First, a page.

C# library is allocation heavy on the Send() for message arrays, any chance for improvement?
I have market data app that uses 3rd party C++ library that I wrapped in native C interface and I'm using it in C# app. I exchange memory between native and managed with zero allocations and copies using all the latest and greatest stuff C# has to offer at .NET 6 level. But Solace C# client library is lighting up my application with allocations like a Christmas tree, and it is the only source of any allocations after initial startup of the app.
The allocation appear to come from two places in Send(IMessage, int, int).
- Dictionary for checking uniqueness of passed messages. It is allocated without consideration that message limit is 50 and it causes multiple reallocs due to growth... If the limit is known to be 50 and array is passed that has length attribute, why dictionary is at least not allocated with enough size initially? Room for improvement. Dictionary can be replaced by stackalloc array of 50 elements with basic linear search upon insertion of an id into it. This is only 49 passes of array which is nothing in terms of CPU compared to GC. ArrayPool<Int32> can alternatively be used to borrow memory on the heap if stackalloc use is not possible for some reason.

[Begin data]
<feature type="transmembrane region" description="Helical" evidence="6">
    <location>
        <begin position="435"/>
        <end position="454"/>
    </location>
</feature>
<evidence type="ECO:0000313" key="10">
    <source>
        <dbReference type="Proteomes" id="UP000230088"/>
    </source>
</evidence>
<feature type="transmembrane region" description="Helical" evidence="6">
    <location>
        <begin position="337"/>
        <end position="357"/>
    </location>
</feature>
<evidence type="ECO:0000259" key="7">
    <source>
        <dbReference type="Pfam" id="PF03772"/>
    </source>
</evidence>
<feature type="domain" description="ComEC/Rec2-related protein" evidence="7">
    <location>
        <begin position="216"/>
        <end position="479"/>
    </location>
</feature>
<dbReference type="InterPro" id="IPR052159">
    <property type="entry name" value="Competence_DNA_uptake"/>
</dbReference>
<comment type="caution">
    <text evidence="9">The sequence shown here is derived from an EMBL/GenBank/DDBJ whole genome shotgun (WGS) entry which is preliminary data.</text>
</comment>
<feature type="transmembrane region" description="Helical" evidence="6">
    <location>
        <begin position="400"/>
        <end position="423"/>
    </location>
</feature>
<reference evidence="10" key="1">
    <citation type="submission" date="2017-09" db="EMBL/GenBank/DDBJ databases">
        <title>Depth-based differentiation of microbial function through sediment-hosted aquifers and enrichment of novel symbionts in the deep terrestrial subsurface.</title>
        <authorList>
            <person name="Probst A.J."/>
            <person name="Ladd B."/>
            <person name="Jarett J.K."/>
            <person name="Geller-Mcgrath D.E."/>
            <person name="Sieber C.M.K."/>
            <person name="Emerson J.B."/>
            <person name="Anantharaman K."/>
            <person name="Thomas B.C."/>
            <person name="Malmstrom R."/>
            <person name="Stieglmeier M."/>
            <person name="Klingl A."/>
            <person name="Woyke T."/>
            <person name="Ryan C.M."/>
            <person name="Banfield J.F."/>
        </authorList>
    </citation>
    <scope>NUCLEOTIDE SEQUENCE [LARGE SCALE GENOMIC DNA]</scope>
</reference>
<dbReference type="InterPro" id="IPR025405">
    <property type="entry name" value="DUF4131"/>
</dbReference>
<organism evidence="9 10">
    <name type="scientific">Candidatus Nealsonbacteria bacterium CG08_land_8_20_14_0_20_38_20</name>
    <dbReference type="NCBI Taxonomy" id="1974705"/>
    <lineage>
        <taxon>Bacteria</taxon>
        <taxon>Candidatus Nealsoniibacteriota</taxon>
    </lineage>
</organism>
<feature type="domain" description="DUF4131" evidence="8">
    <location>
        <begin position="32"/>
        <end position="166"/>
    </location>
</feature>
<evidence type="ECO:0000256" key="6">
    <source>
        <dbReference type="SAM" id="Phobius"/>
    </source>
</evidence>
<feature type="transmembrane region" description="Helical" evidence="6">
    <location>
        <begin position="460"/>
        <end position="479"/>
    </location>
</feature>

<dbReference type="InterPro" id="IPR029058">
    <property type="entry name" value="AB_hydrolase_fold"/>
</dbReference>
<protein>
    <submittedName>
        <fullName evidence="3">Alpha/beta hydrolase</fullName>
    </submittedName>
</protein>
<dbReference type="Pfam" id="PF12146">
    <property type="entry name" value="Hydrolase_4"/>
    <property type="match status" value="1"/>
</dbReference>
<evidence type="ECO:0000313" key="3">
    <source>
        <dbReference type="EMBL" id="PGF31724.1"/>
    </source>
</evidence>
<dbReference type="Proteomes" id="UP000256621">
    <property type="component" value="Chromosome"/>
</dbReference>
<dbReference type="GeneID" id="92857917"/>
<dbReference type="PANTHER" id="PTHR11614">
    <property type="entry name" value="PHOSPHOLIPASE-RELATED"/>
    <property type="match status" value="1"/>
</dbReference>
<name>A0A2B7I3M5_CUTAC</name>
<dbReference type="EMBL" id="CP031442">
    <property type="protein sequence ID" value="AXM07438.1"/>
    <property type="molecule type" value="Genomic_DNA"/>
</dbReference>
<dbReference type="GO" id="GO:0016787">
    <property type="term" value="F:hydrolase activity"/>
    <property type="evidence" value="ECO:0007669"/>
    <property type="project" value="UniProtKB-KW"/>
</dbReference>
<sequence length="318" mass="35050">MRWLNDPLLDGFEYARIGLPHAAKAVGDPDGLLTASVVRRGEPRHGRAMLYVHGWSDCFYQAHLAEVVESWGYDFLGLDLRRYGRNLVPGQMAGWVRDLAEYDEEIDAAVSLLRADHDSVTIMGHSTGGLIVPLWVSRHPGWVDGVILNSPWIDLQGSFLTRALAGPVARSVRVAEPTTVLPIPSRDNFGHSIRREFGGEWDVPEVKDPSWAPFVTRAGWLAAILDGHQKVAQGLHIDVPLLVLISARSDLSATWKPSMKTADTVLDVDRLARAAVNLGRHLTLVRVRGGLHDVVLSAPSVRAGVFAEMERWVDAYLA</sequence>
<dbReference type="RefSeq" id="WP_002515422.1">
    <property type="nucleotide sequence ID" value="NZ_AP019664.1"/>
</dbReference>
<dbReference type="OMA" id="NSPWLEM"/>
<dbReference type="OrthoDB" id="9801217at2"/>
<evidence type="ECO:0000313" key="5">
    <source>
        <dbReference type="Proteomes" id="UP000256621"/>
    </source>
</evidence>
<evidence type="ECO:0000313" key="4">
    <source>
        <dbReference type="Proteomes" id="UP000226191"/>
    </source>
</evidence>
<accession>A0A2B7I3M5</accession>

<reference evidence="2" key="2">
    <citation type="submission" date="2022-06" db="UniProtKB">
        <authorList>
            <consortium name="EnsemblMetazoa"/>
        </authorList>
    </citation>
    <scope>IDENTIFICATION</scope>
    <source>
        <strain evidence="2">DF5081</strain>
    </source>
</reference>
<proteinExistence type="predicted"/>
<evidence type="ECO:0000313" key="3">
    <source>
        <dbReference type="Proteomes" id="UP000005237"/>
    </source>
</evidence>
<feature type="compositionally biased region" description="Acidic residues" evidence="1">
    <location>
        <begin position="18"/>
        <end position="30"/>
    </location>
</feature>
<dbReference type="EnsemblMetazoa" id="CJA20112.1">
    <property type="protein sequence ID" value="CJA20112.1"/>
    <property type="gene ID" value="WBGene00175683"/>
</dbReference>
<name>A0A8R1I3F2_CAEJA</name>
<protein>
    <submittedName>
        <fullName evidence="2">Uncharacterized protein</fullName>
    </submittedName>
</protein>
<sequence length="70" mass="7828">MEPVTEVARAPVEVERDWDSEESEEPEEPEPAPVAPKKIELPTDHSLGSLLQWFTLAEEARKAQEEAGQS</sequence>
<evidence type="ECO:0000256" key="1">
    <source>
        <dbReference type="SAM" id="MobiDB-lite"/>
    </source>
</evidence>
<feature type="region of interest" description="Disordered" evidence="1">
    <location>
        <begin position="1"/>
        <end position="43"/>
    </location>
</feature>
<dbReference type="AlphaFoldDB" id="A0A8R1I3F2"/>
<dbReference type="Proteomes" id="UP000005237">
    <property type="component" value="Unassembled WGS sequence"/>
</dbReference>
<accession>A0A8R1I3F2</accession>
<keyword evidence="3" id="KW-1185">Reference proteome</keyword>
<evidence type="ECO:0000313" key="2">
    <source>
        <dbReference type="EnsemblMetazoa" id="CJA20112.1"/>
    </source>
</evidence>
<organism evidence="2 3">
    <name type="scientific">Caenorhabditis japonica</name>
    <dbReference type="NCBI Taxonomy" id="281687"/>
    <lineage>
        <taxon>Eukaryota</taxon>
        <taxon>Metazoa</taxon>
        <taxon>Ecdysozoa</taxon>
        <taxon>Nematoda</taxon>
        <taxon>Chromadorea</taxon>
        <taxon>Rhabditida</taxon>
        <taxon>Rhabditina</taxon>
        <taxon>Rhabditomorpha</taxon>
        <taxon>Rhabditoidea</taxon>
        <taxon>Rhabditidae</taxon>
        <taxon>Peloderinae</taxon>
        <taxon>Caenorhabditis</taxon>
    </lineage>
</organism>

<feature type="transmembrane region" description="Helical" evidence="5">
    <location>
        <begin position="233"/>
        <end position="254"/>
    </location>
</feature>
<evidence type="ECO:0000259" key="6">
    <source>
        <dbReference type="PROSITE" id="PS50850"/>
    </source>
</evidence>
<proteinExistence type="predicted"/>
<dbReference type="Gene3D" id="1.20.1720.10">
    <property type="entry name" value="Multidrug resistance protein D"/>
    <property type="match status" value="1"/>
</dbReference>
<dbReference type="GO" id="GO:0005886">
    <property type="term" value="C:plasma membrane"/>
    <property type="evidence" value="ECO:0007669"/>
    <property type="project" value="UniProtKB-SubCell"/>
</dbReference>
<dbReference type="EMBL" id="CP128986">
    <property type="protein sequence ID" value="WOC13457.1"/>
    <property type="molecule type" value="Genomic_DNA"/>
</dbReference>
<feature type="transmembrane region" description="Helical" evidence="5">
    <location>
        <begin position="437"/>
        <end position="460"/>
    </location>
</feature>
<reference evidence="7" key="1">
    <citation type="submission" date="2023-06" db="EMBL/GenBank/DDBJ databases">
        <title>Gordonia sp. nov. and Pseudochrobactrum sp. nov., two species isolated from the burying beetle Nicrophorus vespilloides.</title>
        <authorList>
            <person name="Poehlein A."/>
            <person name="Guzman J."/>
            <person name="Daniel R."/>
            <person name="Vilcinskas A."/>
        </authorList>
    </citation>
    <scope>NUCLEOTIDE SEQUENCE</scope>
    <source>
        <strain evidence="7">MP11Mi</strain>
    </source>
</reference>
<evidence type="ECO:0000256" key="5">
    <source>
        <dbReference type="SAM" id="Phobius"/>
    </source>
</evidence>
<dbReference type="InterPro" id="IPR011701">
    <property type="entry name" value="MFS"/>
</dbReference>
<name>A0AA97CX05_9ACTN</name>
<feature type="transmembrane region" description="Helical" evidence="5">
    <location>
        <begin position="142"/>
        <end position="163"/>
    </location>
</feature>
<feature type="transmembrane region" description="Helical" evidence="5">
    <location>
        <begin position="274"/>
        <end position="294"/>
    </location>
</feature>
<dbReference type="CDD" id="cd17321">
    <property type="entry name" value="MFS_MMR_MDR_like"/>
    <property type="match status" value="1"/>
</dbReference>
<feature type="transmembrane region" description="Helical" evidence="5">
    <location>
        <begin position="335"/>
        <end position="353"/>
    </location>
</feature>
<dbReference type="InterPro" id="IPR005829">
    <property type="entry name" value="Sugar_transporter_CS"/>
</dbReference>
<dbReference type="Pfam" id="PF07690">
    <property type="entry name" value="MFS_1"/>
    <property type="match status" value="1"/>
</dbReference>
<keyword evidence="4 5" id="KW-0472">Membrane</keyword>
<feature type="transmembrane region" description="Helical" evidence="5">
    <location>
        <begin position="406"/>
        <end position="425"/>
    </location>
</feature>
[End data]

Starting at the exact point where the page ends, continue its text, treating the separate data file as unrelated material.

- BitConverter.GetBytes(long) is used in both Send methods during call to TagMsgAtomically. There is a version of the method called TryWriteBytes(Span<byte>, long) since .NET Standard 2.1. It can be used with stackalloc or ArrayPool array to convert long into bytes without allocation.
Currently as a workaround I'm trying to find good moments in market stream to manually run GC cycles not to wait for garbage to pile up in 30 min interval long pause cleanups. Unfortunately the only garbage in my app is generated by C# client library and 3rd party C++ lib I use doesn't allow me to transparently see when a good moment for manual GC is due to some threading design decisions taken by it's authors and it being a black box. So improvements to the Solace C# client library are very welcome.